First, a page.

Around 100 million lives could be saved if every country around the world reduced its adult smoking rate to below 20% or by 5% if already below 20%. The proposal is published in a Viewpoint co-authored by Mayor of New York Michael Bloomberg in this week's edition of The Lancet.
The Viewpoint, also co-authored by Dr Thomas Frieden, New York City Department of Health and Mental Hygiene, New York, USA, states that tobacco will kill 1,000 million people prematurely throughout the whole of the 21st century if current trends continue.
The authors say: "Despite this enormous and growing burden of premature illness and death, and despite evidence showing the effectiveness of anti-tobacco initiatives, few countries use most of these public health interventions and none use them all."
Countries that have implemented some effective anti-tobacco policies include Australia, Brazil, Canada, South Africa and Sweden - all of which have lowered their adult smoking rates to below 20%.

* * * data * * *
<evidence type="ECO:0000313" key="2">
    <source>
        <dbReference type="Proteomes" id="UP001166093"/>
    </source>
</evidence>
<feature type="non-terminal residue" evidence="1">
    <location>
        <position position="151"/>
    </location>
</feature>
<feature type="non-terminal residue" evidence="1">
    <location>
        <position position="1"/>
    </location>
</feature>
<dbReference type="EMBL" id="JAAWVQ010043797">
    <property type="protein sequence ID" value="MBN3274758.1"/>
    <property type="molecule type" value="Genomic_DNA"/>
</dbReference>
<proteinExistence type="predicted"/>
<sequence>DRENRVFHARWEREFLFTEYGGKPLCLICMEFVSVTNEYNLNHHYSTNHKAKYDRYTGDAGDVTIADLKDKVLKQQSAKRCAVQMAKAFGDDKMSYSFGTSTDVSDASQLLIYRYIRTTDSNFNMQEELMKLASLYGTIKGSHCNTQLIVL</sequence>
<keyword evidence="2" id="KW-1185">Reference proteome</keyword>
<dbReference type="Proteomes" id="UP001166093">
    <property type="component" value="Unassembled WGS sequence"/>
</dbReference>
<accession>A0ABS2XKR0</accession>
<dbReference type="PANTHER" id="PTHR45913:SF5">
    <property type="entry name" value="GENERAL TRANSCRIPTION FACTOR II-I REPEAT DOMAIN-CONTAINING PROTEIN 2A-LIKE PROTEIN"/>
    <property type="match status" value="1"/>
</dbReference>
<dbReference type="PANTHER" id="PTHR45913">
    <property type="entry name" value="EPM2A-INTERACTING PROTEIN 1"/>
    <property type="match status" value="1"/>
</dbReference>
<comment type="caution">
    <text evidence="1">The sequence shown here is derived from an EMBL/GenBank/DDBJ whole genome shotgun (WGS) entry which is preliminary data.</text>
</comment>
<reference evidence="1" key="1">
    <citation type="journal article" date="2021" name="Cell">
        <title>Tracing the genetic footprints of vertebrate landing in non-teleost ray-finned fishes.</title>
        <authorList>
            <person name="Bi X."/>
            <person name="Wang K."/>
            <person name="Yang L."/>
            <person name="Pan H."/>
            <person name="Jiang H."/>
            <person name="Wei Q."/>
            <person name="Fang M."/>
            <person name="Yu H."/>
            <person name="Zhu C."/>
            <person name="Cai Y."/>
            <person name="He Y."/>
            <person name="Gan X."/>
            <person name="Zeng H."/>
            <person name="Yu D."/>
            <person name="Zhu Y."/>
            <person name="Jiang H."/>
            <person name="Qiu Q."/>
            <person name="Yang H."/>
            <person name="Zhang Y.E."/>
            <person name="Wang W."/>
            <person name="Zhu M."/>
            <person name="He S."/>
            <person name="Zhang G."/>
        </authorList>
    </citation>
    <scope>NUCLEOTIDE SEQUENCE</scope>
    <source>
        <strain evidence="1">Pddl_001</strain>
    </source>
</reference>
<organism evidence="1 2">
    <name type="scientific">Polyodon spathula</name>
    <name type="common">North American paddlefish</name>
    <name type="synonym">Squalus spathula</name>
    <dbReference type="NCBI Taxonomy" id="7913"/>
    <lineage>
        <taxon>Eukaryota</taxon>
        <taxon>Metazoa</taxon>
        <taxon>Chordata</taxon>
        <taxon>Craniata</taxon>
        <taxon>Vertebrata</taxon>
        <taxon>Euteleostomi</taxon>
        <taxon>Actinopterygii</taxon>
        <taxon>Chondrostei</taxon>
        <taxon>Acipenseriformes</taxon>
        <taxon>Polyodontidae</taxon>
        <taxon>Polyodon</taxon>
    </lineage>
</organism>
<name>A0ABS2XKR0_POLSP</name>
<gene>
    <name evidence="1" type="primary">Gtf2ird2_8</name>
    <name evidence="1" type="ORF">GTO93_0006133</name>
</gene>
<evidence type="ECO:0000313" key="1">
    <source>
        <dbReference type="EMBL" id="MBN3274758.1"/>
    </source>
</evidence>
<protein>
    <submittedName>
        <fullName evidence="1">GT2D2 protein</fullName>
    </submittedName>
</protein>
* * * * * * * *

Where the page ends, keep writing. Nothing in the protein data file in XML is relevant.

The authors say: "If the world reduces absolute adult smoking prevalence by 2020, at least 100 million fewer tobacco related premature deaths would occur in people alive today, and another 50 million deaths would be prevented in infants born between now and 2030."
The Viewpoint refers to the comprehensive tobacco control programme introduced in New York in 2002, which included raising cigarette tax by 32%to increase the price of retails cigarettes and making virtually all indoor workplaces smoke free. Within two years the proportion of adult smokers in the city dropped from 21.4% to 18.4%.
It says: "Taxation is the most effective way to reduce tobacco use, and it accounted for more than half the decline attributed to New York's comprehensive programme."
The effects of smuggling, anti-tobacco advertising, marketing tactics by tobacco companies, direct and indirect advertising bans and smoking cessation services are also discussed.
The Viewpoint concludes: "Government economic interests in tobacco manufacturing and revenues, and tobacco industry opposition, will make implementation of these [tobacco control] strategies challenging. But if global adult smoking prevalence declines to 20% by 2020, at least 100 million fewer people currently alive will be killed prematurely by tobacco."